|Baldy reacts to the news that we're only driving through New Jersey and not staying there.|
7. On Thursday morning, I assured Neil I'd be finished in the morning and would head back to New Hampshire that night. I left Baldy at his place to play with his cocker spaniel, Chaos. Drove 35 minutes from Damascus, Md., into the embassy-heavy part of D.C.
8. Walked into the consular office, went to the appropriate window, and was told, "We don't give Apostille here." I told the man that yes, I know that, but the Ministry of Interior in Seoul told me to come here and fill out a request form. Got a blank stare. Told him I'd come back in a second and went to the bathroom to cool off. He was not impressed. Little did I know that by the end of the day we'd be like family, with him calling himself my older brother.
9. Returned to the window. The man, Mr. Jang, referred me to this website. You will notice the distinct lack of English on this site. He finally gave me an address (in Korean) and told me all I needed to do was send a photocopy of my passport photo page with the criminal record check there.
10. Recruited a Korean student in the embassy to help me translate the address into English.
11. Left before the embassy's lunch break. The parking lot behind the embassy was so crowded, I could not pull out, so I took a cab ($10) to the nearest FedEx store. Bought two envelopes. Wrote the addresses on each -- one heading to Korea, the other coming back to me.
12. Returned to the consular office after eating Thai for lunch. Handed Mr. Jang the envelopes. He corrected a part of the address and found out the postal code. I was getting relaxed now ... it was just after 1:30 and I was doing everything the embassy was telling me to do, so surely my work would be over soon. He gave me a post-it for me to write a polite note to the Apostille office.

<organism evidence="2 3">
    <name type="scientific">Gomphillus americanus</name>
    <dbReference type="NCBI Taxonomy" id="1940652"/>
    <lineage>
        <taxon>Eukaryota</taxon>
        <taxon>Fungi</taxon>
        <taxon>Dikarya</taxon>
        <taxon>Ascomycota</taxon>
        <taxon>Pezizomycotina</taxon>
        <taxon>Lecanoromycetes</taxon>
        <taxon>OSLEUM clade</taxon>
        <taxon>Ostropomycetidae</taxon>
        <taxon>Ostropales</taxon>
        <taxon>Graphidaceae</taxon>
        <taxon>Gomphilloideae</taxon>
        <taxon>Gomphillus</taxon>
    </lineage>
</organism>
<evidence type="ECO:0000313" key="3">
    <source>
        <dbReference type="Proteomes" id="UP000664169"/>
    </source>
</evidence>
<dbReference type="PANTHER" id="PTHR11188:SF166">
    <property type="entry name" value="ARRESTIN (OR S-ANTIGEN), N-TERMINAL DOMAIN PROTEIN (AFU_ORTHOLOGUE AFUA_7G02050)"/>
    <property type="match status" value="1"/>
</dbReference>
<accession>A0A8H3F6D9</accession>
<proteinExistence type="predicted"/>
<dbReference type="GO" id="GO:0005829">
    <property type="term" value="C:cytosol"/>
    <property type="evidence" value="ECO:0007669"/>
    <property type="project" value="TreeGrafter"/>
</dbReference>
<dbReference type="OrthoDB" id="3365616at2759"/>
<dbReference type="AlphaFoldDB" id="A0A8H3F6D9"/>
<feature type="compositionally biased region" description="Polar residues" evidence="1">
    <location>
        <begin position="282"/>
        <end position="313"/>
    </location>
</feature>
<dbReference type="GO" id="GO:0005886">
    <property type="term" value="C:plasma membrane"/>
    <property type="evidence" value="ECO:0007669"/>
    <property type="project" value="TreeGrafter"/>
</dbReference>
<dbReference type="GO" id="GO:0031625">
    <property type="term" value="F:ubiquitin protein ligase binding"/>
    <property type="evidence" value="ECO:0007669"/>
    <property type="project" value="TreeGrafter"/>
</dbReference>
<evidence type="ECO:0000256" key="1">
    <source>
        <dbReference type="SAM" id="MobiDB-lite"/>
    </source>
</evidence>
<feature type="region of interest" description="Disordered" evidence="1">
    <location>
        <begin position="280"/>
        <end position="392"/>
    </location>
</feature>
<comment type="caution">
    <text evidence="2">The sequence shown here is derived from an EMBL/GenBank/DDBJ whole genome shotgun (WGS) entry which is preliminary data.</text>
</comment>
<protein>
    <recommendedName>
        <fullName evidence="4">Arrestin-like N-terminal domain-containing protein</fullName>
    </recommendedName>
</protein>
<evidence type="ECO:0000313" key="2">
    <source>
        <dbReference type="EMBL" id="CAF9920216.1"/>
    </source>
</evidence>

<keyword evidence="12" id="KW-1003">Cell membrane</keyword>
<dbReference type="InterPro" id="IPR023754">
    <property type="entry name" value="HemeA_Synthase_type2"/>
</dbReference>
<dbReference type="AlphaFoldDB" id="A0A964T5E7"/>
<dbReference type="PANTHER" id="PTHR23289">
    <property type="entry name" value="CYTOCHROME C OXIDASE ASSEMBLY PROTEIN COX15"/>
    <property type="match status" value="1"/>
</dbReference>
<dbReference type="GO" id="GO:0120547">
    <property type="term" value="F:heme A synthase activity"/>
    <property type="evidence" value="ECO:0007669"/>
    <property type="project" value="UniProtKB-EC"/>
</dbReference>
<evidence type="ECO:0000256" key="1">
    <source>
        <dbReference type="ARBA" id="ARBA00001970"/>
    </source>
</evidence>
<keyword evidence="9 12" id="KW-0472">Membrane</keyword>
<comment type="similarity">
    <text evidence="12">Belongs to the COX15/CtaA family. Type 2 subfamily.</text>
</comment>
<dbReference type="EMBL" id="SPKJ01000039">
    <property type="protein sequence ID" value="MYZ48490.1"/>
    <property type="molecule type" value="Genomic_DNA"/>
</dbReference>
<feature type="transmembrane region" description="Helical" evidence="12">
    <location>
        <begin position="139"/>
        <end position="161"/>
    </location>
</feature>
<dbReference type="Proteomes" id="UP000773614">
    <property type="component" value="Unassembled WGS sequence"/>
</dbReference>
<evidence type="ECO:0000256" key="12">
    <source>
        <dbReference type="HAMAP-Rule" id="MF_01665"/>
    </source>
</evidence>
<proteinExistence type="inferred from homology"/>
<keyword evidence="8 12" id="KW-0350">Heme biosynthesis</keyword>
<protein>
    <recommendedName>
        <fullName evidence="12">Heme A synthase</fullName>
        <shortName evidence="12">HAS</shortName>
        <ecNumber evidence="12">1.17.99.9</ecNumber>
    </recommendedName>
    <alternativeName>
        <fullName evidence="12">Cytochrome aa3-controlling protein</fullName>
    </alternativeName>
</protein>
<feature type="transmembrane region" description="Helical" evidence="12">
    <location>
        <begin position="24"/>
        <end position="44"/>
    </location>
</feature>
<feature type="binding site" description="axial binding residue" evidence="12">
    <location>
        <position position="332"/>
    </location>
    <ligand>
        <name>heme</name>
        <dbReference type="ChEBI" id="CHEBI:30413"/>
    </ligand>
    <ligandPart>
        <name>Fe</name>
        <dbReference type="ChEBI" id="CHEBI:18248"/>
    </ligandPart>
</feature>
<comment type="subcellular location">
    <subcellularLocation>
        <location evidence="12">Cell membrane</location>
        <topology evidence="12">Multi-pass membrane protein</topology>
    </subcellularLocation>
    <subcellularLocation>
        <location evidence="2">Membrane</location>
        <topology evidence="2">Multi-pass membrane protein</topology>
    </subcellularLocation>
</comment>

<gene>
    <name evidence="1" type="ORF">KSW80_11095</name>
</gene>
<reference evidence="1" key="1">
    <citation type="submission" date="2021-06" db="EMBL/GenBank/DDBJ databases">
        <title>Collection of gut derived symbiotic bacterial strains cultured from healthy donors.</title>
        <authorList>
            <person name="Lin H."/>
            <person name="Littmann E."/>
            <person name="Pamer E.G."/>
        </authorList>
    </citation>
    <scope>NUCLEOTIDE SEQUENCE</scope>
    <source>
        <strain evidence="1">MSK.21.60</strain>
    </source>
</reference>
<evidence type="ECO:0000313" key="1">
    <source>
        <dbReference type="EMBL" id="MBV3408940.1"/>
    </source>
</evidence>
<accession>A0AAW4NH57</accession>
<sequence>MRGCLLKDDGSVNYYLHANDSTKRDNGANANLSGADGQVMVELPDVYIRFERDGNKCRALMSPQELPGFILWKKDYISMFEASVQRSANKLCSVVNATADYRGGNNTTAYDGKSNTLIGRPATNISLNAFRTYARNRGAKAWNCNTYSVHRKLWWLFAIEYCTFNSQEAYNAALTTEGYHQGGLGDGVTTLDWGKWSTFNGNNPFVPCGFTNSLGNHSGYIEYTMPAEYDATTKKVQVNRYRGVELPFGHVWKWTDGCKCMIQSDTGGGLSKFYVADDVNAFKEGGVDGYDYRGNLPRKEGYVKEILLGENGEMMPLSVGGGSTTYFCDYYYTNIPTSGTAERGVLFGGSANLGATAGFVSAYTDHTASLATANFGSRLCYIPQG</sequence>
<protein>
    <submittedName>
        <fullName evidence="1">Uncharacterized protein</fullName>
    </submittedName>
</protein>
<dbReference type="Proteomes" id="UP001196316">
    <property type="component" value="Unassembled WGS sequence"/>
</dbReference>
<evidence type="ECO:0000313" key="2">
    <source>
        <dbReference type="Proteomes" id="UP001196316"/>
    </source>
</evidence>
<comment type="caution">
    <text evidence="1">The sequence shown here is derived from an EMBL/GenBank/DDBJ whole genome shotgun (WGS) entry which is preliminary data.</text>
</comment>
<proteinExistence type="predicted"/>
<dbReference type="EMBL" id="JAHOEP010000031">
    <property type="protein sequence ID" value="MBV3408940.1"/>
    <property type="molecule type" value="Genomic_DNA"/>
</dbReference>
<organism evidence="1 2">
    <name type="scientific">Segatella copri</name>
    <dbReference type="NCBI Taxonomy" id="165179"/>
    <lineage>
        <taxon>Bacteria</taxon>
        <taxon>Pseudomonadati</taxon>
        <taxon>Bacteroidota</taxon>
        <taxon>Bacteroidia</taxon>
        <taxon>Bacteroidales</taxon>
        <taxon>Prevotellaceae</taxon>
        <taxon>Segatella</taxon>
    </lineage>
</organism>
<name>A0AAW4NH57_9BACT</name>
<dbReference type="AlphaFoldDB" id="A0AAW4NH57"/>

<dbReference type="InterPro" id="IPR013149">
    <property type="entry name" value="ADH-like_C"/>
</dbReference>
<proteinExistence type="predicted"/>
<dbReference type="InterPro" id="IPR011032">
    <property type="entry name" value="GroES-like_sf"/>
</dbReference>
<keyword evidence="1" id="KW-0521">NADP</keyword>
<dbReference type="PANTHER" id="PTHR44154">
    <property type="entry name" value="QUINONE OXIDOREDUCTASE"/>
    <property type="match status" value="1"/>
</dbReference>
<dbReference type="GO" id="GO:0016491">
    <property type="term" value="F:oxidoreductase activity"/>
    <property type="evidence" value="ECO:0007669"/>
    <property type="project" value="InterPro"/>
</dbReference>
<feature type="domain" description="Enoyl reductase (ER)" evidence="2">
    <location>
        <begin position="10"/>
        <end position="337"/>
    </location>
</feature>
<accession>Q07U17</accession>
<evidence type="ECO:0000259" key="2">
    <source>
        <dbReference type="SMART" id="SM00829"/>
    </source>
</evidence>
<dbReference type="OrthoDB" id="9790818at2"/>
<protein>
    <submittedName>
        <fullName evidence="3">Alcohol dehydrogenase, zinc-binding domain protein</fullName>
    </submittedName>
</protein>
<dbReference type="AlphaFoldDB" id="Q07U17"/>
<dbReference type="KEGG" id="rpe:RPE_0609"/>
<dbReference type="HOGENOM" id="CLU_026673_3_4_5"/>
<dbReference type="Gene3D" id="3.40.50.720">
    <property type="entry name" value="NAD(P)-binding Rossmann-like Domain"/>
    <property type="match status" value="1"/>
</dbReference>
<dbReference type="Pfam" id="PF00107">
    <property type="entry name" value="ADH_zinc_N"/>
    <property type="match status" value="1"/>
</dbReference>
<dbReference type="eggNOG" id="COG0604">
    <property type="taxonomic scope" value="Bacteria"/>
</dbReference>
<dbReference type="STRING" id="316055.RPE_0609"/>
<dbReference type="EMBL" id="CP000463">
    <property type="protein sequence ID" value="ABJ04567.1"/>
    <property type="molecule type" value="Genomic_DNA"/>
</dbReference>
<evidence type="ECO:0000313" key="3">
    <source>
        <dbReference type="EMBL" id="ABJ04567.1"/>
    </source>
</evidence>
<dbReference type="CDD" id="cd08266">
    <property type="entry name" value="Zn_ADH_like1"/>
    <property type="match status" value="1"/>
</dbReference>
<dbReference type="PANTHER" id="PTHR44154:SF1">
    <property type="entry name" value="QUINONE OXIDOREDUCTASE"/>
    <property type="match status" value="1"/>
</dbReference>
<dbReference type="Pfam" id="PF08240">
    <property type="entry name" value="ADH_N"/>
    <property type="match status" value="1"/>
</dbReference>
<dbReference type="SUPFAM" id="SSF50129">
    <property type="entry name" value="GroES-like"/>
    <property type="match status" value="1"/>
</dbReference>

13. Sensing I now had a rapport with Mr. Jang, I repeated what the office in Seoul told me. I reiterated, calmly, that the Seoul office told me the embassy in D.C. would have a form for me to fill out.
14. As if something clicked, Mr. Jang decided to double-check. Maybe I was right after all. Mr. Jang
- Problem 1: There were two people behind me with things they needed to do.
- Problem 2: The man indeed found the Apostille request form I needed -- but told me he could not download and print it because he had to be a member of this website.
15. Mr. Jang gave me another website to look at -- which I did, hopelessly.